Assisted Living near Windsor, ON

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32 results with 19 reviews in Windsor.

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Chateau Masson - Windsor, ON

415 University Ave E, Windsor, ON N9A

Maisonville Court - Windsor, ON

Drouillard Road, Windsor, ON N8Y 1N9
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Kensington Court - Windsor, ON

1953 Cabana Rd W, Windsor, ON N9G 1C7

Oak Park Terrace - Windsor, ON

1750 North Service Rd E, Windsor, ON N8W 5R7

Essex Manor - Essex, ON

122 Talbot St S, Essex, ON N8M 1B4

Augustine Villas - Kingsville, ON

54 Spruce Street North, Kingsville, ON

Leamington Lodge - Leamington, ON

24 Russell Street, Leamington, ON N8H1N2

Assisted Living in Windsor, ON

There are a number of health care studies which show the fastest growing age group in Canada is the 65 and up group. That means more seniors enter some sort of assisted living arrangement each year, be it home health care, nursing homes, or assisted living communities. The problem is that most families don't take the time to educate themselves when it comes to assistance for the elderly, so they don't really know which option is best for their loved one. When the time comes to get your loved one more help, it's beneficial to know which option is right for them.

More about Windsor

The city of Windsor has a lot to offer people, but only those looking for it. The city is quiet and peaceful, despite the fact that you can see Detroit across the river. The people of the city are friendly, the customer service is above average, and the town is quite lovely in its landscape. It is a town more for retirement than attracting younger living, though. Seniors will love the peace and quiet, but it may be too tame for a younger crowd. Besides that, the employment opportunities are rather limited in the area. Still, there is plenty to do even for the most active senior.

Options Explained

Let's break down your options so you have a clear idea of what each one entails.

  • Home Health Care
  • Home health care involves a specialist – usually a registered nurse – coming into the seniors home to provide assistance with medication, physical therapy, and daily activities. The nurse can either live with the senior full-time, or they could come on a daily basis. This option is great for seniors who need more focused medical attention, and for those who are medically stable, but need assistance with daily activities. The upside is that the senior can remain in their own home, but the downside is that this option is quite expensive.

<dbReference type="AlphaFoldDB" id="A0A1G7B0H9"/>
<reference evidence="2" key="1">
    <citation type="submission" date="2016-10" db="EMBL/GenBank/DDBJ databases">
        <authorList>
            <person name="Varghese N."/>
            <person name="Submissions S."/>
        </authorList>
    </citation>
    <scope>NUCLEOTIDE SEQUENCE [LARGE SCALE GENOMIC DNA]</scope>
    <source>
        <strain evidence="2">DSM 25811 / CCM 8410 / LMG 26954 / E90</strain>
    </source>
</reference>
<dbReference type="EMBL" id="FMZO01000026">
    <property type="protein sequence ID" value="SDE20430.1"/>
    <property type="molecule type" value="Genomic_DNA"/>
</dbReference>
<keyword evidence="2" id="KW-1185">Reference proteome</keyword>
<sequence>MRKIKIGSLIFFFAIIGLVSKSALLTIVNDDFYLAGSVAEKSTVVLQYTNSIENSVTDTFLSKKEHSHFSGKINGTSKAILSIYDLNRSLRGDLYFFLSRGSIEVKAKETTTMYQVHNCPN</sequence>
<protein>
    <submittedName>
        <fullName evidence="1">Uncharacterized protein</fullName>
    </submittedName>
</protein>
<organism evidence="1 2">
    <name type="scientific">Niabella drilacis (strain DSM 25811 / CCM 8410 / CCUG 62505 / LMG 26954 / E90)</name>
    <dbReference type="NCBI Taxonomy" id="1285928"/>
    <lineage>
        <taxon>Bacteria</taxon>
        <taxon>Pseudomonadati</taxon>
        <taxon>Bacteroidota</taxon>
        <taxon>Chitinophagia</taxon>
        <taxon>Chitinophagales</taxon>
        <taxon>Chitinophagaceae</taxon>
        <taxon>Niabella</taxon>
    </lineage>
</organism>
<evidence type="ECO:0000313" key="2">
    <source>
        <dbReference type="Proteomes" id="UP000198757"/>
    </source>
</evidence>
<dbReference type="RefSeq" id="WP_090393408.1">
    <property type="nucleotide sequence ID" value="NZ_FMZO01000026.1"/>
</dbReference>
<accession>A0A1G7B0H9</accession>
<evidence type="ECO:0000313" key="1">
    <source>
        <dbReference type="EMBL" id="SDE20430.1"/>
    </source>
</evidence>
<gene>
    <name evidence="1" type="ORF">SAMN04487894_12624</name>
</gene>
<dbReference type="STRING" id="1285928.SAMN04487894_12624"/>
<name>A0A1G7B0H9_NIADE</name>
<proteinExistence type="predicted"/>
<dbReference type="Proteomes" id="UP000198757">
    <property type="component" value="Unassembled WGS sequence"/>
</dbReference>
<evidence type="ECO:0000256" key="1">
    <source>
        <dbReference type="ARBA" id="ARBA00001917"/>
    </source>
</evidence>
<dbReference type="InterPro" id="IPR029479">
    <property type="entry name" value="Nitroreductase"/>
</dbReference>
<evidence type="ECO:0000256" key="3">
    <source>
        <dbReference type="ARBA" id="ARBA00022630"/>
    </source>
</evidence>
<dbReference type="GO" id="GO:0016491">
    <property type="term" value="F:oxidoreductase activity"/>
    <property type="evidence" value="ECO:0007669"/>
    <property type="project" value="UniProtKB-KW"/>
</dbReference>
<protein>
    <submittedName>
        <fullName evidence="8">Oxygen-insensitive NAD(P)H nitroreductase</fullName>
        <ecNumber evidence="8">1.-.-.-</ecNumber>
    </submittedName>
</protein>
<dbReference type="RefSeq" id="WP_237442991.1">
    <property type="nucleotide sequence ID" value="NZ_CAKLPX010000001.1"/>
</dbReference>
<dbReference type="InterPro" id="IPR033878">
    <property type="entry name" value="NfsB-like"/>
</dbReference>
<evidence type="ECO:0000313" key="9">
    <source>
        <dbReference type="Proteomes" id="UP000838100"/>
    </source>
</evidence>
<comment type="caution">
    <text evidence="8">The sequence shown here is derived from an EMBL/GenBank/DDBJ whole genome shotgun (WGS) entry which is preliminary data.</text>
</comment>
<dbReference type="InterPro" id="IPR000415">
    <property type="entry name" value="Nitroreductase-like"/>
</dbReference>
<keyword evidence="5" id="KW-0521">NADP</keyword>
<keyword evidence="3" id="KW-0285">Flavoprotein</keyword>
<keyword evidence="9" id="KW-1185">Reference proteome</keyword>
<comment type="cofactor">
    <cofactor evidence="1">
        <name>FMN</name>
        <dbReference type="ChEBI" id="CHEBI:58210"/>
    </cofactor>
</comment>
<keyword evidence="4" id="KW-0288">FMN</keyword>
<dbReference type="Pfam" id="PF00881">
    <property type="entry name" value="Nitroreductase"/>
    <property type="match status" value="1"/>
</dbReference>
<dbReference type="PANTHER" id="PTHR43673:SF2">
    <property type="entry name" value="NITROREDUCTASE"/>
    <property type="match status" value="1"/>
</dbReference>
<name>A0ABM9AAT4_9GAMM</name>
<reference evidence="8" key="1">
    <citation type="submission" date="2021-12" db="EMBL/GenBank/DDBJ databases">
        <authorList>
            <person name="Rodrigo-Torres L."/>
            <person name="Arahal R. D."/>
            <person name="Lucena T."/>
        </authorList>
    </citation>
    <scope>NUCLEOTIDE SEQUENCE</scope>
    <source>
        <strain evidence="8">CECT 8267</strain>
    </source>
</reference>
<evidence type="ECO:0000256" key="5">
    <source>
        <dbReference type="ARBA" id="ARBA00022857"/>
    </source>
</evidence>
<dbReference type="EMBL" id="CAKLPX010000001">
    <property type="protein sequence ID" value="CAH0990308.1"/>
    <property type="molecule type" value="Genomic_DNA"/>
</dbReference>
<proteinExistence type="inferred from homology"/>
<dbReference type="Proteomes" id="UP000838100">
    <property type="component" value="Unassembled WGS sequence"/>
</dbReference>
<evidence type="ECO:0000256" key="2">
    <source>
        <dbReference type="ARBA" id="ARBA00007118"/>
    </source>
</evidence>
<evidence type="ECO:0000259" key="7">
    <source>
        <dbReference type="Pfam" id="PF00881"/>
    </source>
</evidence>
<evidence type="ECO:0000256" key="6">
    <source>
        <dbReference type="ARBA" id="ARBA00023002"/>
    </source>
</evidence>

• Nursing Homes
  • Nursing homes are another option, and usually the one most families think of first. Nursing homes are usually large facilities that resemble schools. There are common areas open to all residents, and then living quarters can be semi-private or private, depending on what the family requested at the time. Nursing homes are most appropriate for individuals who need dedicated medical assistance from trained professionals. Most nursing homes keep registered nurses on staff for their residents. However, if your loved one doesn't need dedicated medical attention, they may not need a nursing home.
  • Assisted Living Communities
  • The final option, which is most appropriate for seniors with stable health, is assisted living. In this arrangement, seniors live in a community that functions much like an apartment complex. There is a main facility, where the staff is located, the food is served, and the social activities are held. Then there are buildings of apartments where the seniors live. This gives them the freedom to live independently for the most part, but have staff available to assist them with their daily activities. This option is often the most affordable of the three.

Choosing the Right Community

Once you've narrowed your choice down to assisted living communities – which is right for a large majority of seniors – then the next step is to find the community that suits your loved one's personality and interests. To start the process, make a list of non-negotiables. This may include things such as a secured facility, a varied menu with high quality food, options for day trips to theaters and museums, and so on. Once you have a list of considerations, narrow down your possibilities. If a community doesn't meet your requirements, cross it off and move on to the next one. Contact your acceptable communities and schedule a tour. Ask questions about the facility and the staff, and pay attention to the residents. You will get a vibe that lets you know whether you should stay or not. Don't be afraid to ask the hard questions, either. It's important to know what the policies are, and whether you agree with them. Finally, make sure your loved one is comfortable with the apartment space, residents, and staff. No matter how good a community seems on paper, if your loved one doesn't like living there, you will experience issues in the future.

It's important that you make the right decisions for your loved one, and it starts with determining the level of care they need. Do your research and find out more about your options. If assisted living is right for your loved one, then find a community that excites them. Social activity and engagement are important for seniors because it helps them adjust to their new lifestyle. Making friends can also help them accept the changes they are experiencing. As their guardian, you have a responsibility to ensure their well-being, and it starts by educating yourself on your options, and on the communities available.